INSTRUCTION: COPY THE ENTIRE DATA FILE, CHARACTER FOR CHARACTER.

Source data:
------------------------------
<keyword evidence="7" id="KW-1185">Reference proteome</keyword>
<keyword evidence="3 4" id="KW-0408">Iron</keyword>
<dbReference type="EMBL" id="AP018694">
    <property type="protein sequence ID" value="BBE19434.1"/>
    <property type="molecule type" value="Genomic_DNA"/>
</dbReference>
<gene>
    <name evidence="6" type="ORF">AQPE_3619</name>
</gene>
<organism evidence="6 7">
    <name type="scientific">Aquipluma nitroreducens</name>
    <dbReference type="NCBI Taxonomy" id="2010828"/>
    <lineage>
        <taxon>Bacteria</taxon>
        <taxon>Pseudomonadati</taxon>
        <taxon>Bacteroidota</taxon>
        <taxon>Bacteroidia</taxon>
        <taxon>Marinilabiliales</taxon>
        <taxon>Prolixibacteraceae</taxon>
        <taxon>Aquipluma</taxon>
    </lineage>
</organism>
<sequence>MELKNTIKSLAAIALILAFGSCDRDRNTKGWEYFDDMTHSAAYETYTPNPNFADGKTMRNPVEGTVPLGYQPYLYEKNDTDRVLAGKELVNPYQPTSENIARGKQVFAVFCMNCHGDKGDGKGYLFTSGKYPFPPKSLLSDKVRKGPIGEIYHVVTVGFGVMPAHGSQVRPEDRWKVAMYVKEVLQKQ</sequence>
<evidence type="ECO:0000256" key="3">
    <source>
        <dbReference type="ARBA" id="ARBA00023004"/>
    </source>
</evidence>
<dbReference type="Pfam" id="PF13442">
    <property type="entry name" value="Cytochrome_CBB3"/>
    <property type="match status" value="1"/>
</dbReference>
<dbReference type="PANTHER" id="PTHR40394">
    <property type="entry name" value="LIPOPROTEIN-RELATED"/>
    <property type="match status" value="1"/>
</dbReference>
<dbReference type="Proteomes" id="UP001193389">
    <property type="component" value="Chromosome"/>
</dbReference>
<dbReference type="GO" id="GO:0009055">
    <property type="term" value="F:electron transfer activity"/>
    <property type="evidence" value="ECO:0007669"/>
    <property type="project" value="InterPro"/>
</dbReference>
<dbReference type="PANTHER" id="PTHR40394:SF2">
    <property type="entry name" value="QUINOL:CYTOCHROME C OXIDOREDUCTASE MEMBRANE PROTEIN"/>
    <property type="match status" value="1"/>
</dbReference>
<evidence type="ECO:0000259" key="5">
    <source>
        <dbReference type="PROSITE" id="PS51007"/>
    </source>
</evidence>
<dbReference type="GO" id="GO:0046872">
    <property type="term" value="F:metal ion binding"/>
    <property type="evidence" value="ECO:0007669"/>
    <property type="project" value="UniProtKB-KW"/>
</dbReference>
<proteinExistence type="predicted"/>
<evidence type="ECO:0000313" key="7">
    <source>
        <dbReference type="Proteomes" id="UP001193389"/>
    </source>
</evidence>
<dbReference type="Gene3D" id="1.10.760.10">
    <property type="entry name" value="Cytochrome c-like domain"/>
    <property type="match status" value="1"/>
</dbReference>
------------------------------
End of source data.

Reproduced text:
<keyword evidence="7" id="KW-1185">Reference proteome</keyword>
<keyword evidence="3 4" id="KW-0408">Iron</keyword>
<dbReference type="EMBL" id="AP018694">
    <property type="protein sequence ID" value="BBE19434.1"/>
    <property type="molecule type" value="Genomic_DNA"/>
</dbReference>
<gene>
    <name evidence="6" type="ORF">AQPE_3619</name>
</gene>
<organism evidence="6 7">
    <name type="scientific">Aquipluma nitroreducens</name>
    <dbReference type="NCBI Taxonomy" id="2010828"/>
    <lineage>
        <taxon>Bacteria</taxon>
        <taxon>Pseudomonadati</taxon>
        <taxon>Bacteroidota</taxon>
        <taxon>Bacteroidia</taxon>
        <taxon>Marinilabiliales</taxon>
        <taxon>Prolixibacteraceae</taxon>
        <taxon>Aquipluma</taxon>
    </lineage>
</organism>
<sequence>MELKNTIKSLAAIALILAFGSCDRDRNTKGWEYFDDMTHSAAYETYTPNPNFADGKTMRNPVEGTVPLGYQPYLYEKNDTDRVLAGKELVNPYQPTSENIARGKQVFAVFCMNCHGDKGDGKGYLFTSGKYPFPPKSLLSDKVRKGPIGEIYHVVTVGFGVMPAHGSQVRPEDRWKVAMYVKEVLQKQ</sequence>
<evidence type="ECO:0000256" key="3">
    <source>
        <dbReference type="ARBA" id="ARBA00023004"/>
    </source>
</evidence>
<dbReference type="Pfam" id="PF13442">
    <property type="entry name" value="Cytochrome_CBB3"/>
    <property type="match status" value="1"/>
</dbReference>
<dbReference type="PANTHER" id="PTHR40394">
    <property type="entry name" value="LIPOPROTEIN-RELATED"/>
    <property type="match status" value="1"/>
</dbReference>
<dbReference type="Proteomes" id="UP001193389">
    <property type="component" value="Chromosome"/>
</dbReference>
<dbReference type="GO" id="GO:0009055">
    <property type="term" value="F:electron transfer activity"/>
    <property type="evidence" value="ECO:0007669"/>
    <property type="project" value="InterPro"/>
</dbReference>
<dbReference type="PANTHER" id="PTHR40394:SF2">
    <property type="entry name" value="QUINOL:CYTOCHROME C OXIDOREDUCTASE MEMBRANE PROTEIN"/>
    <property type="match status" value="1"/>
</dbReference>
<evidence type="ECO:0000259" key="5">
    <source>
        <dbReference type="PROSITE" id="PS51007"/>
    </source>
</evidence>
<dbReference type="GO" id="GO:0046872">
    <property type="term" value="F:metal ion binding"/>
    <property type="evidence" value="ECO:0007669"/>
    <property type="project" value="UniProtKB-KW"/>
</dbReference>
<proteinExistence type="predicted"/>
<evidence type="ECO:0000313" key="7">
    <source>
        <dbReference type="Proteomes" id="UP001193389"/>
    </source>
</evidence>
<dbReference type="Gene3D" id="1.10.760.10">
    <property type="entry name" value="Cytochrome c-like domain"/>
    <property type="match status" value="1"/>
</dbReference>